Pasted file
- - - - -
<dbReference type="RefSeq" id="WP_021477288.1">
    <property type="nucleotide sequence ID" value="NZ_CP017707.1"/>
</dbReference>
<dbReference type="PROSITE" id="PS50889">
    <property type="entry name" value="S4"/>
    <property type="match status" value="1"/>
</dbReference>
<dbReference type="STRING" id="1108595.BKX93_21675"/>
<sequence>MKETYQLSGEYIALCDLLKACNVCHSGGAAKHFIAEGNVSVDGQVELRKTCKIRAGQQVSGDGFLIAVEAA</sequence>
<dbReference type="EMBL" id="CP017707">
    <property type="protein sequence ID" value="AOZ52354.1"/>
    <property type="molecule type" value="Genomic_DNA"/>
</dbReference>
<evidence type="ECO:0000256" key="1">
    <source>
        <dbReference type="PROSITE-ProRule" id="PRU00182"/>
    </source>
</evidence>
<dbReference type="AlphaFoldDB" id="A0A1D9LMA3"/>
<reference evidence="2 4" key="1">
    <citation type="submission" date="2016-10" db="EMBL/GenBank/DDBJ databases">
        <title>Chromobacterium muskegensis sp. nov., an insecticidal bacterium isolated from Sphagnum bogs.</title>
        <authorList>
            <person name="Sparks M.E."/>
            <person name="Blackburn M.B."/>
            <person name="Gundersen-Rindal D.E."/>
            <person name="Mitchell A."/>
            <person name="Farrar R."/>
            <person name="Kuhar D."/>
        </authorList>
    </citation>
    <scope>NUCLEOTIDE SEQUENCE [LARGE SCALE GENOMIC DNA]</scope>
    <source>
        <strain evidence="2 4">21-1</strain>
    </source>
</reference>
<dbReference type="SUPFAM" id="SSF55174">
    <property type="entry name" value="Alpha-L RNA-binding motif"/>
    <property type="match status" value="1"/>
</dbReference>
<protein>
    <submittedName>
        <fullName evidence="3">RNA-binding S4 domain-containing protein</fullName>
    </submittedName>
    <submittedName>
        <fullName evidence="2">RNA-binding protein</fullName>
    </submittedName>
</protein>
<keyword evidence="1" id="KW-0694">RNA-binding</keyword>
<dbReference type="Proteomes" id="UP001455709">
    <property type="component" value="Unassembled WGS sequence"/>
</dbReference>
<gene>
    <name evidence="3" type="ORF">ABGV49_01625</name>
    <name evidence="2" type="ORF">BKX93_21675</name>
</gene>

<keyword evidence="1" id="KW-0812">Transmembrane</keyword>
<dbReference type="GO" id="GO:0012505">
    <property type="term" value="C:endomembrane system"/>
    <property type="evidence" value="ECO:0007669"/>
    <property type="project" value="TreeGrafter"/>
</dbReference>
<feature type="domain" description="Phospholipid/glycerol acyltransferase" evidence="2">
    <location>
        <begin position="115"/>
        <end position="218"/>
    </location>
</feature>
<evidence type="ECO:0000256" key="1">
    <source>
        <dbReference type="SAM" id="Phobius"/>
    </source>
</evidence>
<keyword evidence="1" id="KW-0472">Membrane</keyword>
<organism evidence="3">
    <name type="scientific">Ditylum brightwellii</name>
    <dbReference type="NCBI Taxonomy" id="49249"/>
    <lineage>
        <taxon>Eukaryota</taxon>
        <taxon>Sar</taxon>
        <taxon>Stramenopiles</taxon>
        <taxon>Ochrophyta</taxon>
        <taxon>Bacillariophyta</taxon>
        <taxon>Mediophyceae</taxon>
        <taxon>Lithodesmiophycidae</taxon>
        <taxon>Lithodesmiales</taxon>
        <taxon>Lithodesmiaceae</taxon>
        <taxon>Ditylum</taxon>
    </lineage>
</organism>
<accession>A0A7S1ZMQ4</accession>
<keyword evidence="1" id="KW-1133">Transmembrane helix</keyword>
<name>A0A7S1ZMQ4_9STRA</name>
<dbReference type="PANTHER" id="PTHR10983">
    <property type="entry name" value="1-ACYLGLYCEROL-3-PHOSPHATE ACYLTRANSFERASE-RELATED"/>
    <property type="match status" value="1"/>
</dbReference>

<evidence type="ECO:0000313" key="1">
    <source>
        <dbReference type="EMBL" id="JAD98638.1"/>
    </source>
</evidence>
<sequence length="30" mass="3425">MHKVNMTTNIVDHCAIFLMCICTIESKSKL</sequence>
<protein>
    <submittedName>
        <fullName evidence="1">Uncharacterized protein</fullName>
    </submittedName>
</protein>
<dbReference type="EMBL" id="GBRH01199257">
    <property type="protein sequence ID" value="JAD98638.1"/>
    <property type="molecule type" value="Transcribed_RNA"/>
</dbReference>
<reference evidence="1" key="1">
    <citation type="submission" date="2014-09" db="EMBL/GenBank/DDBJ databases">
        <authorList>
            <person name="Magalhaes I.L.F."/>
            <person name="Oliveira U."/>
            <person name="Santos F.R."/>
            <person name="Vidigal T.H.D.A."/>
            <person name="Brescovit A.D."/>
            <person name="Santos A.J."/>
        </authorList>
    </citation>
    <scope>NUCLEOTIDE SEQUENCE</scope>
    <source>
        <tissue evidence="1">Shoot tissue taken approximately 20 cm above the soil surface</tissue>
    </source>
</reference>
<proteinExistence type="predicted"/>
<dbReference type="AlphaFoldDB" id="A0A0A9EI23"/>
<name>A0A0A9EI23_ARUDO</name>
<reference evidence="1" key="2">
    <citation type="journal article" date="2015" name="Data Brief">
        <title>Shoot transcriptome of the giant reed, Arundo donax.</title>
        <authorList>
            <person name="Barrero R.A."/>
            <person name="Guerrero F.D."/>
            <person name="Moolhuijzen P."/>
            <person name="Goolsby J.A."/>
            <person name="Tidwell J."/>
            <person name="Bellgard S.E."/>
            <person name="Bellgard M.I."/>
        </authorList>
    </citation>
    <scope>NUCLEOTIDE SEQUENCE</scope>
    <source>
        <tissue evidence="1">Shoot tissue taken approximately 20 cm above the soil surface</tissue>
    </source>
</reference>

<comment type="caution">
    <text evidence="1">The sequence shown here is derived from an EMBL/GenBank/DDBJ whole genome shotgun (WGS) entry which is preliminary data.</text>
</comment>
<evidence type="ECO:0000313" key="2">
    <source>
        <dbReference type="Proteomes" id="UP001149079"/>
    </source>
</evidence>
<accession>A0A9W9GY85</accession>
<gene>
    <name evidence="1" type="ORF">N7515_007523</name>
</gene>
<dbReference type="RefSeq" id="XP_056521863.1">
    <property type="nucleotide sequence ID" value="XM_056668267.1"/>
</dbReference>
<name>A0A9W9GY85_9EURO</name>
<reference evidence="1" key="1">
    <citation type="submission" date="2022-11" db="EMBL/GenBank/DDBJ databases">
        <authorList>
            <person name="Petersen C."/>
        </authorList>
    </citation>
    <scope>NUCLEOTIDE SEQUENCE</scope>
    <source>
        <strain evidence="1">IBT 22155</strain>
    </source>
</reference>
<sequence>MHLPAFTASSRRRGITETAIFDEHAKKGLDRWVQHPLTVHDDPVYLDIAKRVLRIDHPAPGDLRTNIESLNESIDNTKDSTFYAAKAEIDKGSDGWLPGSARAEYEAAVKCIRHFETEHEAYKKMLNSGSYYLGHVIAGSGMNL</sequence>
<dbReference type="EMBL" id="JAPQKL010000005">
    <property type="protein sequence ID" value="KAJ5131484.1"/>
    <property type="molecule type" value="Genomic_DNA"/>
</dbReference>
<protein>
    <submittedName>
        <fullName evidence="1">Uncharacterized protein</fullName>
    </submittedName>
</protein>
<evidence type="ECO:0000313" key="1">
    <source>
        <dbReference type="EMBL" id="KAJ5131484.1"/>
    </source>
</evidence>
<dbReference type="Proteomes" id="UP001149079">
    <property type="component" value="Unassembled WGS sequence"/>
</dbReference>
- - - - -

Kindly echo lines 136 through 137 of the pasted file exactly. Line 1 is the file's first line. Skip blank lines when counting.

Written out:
            <person name="Barrero R.A."/>
            <person name="Guerrero F.D."/>